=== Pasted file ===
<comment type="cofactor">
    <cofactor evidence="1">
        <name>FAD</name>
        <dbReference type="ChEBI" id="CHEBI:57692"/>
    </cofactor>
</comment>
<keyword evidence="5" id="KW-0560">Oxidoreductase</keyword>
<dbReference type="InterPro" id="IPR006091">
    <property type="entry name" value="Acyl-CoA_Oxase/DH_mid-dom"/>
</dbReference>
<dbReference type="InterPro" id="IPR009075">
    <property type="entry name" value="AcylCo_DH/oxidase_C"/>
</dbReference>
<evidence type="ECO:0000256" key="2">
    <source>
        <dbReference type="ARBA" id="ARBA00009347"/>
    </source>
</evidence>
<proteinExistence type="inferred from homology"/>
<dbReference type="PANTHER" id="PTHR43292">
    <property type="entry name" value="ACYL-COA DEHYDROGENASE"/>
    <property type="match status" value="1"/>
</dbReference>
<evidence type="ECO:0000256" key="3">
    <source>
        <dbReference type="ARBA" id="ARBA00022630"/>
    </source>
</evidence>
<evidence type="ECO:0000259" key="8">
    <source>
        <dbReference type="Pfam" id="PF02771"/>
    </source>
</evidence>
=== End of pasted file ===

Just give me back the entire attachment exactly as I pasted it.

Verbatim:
<comment type="cofactor">
    <cofactor evidence="1">
        <name>FAD</name>
        <dbReference type="ChEBI" id="CHEBI:57692"/>
    </cofactor>
</comment>
<keyword evidence="5" id="KW-0560">Oxidoreductase</keyword>
<dbReference type="InterPro" id="IPR006091">
    <property type="entry name" value="Acyl-CoA_Oxase/DH_mid-dom"/>
</dbReference>
<dbReference type="InterPro" id="IPR009075">
    <property type="entry name" value="AcylCo_DH/oxidase_C"/>
</dbReference>
<evidence type="ECO:0000256" key="2">
    <source>
        <dbReference type="ARBA" id="ARBA00009347"/>
    </source>
</evidence>
<proteinExistence type="inferred from homology"/>
<dbReference type="PANTHER" id="PTHR43292">
    <property type="entry name" value="ACYL-COA DEHYDROGENASE"/>
    <property type="match status" value="1"/>
</dbReference>
<evidence type="ECO:0000256" key="3">
    <source>
        <dbReference type="ARBA" id="ARBA00022630"/>
    </source>
</evidence>
<evidence type="ECO:0000259" key="8">
    <source>
        <dbReference type="Pfam" id="PF02771"/>
    </source>
</evidence>